Intravenous injection of ethchlorvynol reproducibly causes a severe noncardiogenic pulmonary edema (42;43).
Coma after glutethimide ingestion is common, often very deep and may be cyclical (48) due to delayed absorption related to its anticholinergic effects. Hypotension (46) can occur and features of
are common. Hypothermia can occur, particularly in combined overdose with other sedative-hypnotics (171) as can occasional hyperthermia (172). Mortality is high in glutethimide poisoning (173) with the elderly at an even higher risk for fatal outcome (46). In 63 patients hospitalized with glutethimide poisoning, assisted ventilation was required in 59% of cases, and 32% developed hypotension (46). In a series of 26 non-fatal cases, depressed level of consciousness was the most common abnormal physical finding (24 cases); 18 patients were lethargic but rousable with non-painful stimulation and 6 were comatose (91). Glutethimide overdose has been associated with skin lesions resembling those seen in barbiturate poisoning (174;175) and with pressure necrosis and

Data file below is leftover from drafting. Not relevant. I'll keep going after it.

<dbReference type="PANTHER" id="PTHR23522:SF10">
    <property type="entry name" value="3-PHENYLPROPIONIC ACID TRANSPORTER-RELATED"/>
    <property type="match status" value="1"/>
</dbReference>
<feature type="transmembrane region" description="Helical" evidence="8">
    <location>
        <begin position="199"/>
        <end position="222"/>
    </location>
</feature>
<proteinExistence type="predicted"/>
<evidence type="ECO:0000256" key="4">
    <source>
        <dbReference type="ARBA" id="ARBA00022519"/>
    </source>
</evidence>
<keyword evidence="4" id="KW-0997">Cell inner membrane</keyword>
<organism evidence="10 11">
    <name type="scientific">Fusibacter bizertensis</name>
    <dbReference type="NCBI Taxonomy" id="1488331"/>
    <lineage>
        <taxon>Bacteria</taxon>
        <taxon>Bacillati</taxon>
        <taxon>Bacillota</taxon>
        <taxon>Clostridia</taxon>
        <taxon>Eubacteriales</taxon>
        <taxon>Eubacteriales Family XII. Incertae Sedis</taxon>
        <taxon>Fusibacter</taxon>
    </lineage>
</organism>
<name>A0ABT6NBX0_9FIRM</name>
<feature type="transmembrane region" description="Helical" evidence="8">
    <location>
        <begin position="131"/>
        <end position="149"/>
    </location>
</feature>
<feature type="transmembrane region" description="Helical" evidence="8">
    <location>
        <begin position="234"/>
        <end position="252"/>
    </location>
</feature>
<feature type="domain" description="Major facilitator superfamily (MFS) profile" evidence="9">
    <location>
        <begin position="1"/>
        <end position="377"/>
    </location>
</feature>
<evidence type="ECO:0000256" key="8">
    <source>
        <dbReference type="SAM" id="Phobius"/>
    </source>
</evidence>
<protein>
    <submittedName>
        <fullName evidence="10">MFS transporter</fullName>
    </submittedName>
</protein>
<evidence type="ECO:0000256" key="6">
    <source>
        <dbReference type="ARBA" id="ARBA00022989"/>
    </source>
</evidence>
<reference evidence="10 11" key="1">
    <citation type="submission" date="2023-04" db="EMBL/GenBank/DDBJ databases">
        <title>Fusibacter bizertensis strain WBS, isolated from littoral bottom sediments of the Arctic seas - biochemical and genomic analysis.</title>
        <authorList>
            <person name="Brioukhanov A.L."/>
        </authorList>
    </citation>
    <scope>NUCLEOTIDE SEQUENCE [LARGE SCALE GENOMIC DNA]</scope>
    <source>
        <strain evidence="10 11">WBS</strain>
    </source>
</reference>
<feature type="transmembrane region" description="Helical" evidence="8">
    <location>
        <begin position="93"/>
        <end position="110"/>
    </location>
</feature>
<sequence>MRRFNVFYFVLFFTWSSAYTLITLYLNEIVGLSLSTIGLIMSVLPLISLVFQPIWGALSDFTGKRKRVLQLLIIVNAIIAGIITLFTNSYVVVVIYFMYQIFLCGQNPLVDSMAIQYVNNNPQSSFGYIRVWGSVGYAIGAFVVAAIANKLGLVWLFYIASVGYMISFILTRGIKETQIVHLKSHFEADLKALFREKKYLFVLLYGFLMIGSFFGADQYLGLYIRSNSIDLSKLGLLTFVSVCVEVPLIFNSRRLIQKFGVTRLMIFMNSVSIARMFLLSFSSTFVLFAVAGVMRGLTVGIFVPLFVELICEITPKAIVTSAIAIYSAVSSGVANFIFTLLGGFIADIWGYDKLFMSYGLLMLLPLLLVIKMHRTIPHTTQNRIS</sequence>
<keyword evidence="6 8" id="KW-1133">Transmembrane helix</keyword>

Occasionally, unilateral neurological findings have been noted in papillary responses (177) and on EEG (48) and cerebellar degeneration has been reported (178).
There is a single case report of methemoglobinaemia (179) and isolated reports of bleeding and hepatic and renal injury (47) although it is unclear what contribution hypoperfusion had to the organ injury.
Seizures attributed to hypocalcaemia have been seen after misuse of glutethimide (180) but it is unclear what contribution there was of glutethimide withdrawal.